I have spent some time recently, thinking about family relationships. About three years ago we moved my mom from four hours away to live closer to us. There’s a lot of history in our relationship, and I had some concerns about the move. But I am her only child, and it needed to happen.
Three years later, we are finding our way. She is living independently but does rely on us emotionally and is with us several times each week. I am not caretaking in the true sense, but I am on some level. And who knows what the future might hold.
I’ve realized that even though she wasn’t the mother I needed her to be throughout most of my life, she loves me and has likely done the best she knew how along the journey. It has enabled me to continue to be there for her with less resentment along the way.
I know that many of the women in my community at Life Balance After 50 and in this 60 and Me community are experiencing strained family relationships. Whether they are:
As I read and listen to these women, and consider my interactions with my own mother, I realize that it typically (not always, but typically) boils down to one thing.
Getting outside of your own head and hearing from the other person.
We don’t listen only with our ears. It’s much more than that, so let’s take a moment to explore the concept of listening.
When you are really listening to another person, you are facing them with open body language. You are not closed off in any way.
As we really listen, we nod and react empathically to what the other person is saying, and we do this naturally. Without effort.
When we are really listening, we do not speak until the other person is completely done with their thought.
There is no interrupting.
Because we are REALLY listening. Not just halfway while we figure out how to defend ourselves. We are focused and listening to every word they are saying.
Active listening is entered into with a growth rather than a fixed mindset.
A growth mindset allows us to be flexible and seek solutions.
Some questions to answer for yourself before entering into the conversation might include:
For example, if you are in a disagreement with one of your children, what might it mean for you to continue to defend your position? Might it mean you don’t get to see your grandchildren again? Might it mean that you don’t ever speak to your adult child again? Are either of these worth it?
The question about differences is an important one to ask yourself. Often, we experience relationship strain because we just aren’t respectful of differences.
As the other person is speaking and you are listening, consider these questions, as well:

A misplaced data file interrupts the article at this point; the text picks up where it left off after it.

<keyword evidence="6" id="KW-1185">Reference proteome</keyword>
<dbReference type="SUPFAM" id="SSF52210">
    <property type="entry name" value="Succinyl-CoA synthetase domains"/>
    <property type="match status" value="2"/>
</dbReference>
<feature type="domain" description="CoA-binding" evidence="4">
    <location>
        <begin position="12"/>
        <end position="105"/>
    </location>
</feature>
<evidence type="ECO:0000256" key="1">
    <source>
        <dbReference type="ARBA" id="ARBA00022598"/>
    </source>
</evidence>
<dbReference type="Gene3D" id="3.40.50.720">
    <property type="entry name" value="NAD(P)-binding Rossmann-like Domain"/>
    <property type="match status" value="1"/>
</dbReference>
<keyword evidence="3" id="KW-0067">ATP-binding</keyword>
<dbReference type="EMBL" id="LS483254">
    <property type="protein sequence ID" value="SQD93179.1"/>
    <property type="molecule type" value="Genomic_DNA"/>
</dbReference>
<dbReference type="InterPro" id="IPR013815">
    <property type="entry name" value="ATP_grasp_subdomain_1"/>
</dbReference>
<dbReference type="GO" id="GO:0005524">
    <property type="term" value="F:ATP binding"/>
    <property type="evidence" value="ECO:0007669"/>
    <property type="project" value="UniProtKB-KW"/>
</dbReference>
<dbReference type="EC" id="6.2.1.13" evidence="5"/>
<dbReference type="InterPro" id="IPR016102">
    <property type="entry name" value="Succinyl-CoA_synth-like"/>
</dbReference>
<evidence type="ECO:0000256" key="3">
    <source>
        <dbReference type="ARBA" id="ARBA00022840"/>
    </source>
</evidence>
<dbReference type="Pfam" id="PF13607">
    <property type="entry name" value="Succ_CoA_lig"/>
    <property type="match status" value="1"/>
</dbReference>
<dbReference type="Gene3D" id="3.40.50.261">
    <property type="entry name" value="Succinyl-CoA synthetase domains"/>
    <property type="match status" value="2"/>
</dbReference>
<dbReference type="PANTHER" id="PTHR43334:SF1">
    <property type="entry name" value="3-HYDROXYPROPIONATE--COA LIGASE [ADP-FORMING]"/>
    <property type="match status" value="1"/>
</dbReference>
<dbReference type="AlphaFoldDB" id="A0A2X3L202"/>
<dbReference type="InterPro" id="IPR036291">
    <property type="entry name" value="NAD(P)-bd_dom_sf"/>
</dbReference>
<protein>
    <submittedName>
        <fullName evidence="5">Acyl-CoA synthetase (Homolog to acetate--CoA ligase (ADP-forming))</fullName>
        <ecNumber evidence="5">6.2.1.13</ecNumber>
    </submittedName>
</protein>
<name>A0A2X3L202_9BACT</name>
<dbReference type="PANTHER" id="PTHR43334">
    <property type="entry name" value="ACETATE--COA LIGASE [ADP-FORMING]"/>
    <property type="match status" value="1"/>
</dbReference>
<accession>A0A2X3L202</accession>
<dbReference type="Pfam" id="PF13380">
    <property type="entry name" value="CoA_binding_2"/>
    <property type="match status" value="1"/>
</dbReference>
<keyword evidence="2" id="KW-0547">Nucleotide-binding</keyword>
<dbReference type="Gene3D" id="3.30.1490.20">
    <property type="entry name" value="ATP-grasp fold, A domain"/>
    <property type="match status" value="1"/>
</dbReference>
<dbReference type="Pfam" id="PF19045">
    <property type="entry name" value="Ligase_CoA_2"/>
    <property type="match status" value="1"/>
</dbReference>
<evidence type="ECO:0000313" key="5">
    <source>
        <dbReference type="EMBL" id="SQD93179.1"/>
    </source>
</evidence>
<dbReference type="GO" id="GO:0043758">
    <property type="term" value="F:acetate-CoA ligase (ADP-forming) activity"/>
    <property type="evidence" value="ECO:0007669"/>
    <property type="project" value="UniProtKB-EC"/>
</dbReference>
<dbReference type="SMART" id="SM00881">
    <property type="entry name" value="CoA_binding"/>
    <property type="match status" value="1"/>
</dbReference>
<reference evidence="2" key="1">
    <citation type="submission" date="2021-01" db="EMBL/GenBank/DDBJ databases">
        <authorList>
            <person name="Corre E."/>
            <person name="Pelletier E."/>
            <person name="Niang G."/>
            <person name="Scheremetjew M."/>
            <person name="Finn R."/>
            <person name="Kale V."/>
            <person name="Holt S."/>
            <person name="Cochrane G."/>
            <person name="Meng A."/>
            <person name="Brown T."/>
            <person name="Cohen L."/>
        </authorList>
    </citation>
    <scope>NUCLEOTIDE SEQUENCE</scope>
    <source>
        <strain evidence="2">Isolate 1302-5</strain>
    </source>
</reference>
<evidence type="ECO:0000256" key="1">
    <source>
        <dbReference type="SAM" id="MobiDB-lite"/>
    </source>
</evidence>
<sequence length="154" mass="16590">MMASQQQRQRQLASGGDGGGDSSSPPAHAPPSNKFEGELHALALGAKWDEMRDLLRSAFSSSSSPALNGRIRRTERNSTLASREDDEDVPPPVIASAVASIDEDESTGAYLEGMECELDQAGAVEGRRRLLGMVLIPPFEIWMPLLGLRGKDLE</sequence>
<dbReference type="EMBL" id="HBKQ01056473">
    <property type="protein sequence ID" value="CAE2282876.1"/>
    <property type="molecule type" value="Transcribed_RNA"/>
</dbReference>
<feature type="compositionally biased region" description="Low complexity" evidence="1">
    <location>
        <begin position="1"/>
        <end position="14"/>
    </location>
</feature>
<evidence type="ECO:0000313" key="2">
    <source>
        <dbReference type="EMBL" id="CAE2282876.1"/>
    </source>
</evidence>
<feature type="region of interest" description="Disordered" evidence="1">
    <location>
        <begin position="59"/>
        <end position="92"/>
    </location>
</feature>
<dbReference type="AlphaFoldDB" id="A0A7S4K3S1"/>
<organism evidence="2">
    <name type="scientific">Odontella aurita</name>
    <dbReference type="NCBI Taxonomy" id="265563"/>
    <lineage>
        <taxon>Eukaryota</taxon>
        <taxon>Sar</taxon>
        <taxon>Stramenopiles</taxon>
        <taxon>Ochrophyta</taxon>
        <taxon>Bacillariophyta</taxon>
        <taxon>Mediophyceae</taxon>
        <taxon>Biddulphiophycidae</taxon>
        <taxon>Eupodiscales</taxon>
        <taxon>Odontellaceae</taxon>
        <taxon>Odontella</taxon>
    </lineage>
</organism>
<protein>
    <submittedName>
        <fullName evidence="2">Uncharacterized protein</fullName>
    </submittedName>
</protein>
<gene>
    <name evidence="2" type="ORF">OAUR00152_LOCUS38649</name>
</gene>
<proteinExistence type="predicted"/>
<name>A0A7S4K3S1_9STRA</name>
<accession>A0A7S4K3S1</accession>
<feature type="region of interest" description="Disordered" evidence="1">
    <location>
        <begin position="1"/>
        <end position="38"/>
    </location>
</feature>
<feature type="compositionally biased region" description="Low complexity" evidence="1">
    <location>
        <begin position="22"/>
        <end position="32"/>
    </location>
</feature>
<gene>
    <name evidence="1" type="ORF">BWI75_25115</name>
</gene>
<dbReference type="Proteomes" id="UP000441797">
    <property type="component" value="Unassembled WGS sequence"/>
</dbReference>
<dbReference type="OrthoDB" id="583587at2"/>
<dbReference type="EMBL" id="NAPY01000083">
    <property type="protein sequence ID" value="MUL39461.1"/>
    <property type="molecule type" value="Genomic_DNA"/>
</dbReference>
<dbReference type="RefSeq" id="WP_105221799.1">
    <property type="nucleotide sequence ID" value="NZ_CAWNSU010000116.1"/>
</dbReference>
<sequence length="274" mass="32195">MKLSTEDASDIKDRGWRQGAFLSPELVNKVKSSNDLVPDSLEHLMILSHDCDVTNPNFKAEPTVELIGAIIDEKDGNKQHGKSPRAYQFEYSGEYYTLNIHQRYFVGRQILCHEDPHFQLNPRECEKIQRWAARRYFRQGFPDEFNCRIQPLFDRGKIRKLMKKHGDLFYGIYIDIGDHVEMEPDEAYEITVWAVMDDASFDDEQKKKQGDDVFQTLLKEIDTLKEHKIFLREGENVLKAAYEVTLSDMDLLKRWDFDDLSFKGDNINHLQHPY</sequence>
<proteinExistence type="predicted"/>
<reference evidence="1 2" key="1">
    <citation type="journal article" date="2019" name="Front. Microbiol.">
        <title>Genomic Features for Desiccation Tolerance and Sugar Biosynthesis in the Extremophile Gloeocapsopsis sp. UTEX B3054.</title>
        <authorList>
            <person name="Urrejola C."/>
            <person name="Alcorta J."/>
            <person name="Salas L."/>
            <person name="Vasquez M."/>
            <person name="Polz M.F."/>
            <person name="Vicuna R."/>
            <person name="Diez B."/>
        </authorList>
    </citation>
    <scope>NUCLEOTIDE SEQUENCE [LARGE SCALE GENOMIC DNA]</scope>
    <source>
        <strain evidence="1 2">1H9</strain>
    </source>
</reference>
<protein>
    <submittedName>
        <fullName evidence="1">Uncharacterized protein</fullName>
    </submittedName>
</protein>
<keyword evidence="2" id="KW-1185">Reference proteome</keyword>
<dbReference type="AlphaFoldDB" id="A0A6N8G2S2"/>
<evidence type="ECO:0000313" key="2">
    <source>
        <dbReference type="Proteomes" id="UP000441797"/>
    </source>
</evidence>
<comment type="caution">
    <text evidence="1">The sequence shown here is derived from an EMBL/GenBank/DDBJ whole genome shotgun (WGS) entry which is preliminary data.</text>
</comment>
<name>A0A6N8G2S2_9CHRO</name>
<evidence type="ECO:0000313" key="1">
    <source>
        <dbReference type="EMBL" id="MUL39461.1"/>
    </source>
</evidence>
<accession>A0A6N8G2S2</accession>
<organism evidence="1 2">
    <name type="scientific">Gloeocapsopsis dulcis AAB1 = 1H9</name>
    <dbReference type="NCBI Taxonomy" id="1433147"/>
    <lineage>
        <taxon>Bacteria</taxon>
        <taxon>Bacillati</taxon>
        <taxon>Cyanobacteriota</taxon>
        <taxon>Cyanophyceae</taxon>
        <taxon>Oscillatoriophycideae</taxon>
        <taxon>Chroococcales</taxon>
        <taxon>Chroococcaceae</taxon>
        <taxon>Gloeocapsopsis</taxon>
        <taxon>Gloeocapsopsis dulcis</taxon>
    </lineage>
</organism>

Really listening does not mean that another person is allowed to verbally attack you. If that is happening, you can gently interrupt and ask that they talk about how they’re feeling and what you might be able to do on your end to help resolve the situation.
These situations can be very stressful emotionally and physically. Take care of YOU while you are working on things with your family member.
Something that brings YOU joy. That makes you feel fulfilled. That doesn’t involve reacting to the needs of someone else in your life.
This could mean journaling, walking dogs at the shelter, reading to children at the elementary school, taking a class, or taking a walk in the sunshine.
The list is infinite. But the time needs to be scheduled. In your calendar, like any other important appointment.
Because it is THE most important appointment.
This may be women who are caring for a difficult parent, estranged from a child, or having difficulty with a spouse. The ability to find communities of people has never been easier.
And having a group that understands you, can provide resources or an ear, and that encourages you can be a huge asset.
Keep in mind that you may not end up being best friends with your person. But reconciliation and open lines of communication are a huge win. For all parties involved.
Do you have a family relationship that is strained? How does this affect you emotionally? Might active listening be helpful in your situation?
My sister is always right, always correcting me with such a look of distain. She talks to no one else but me this way. The more hateful she is the nicer gift she will bring the next time she comes. On. some level she must know.
Thanks for sharing that, Jordan. I’m sure that’s difficult to deal with continuously.
Thanks for this article. It resonates with me.
I’m in the opposite spectrum…I’m the mom moving in with daughter and her husband. Love them both dearly but no, we are emotionally different people and we are not always in agreement. it’s not going to be easy, but listening..especially to body language…is really the way to go…
It helps immensely for sure.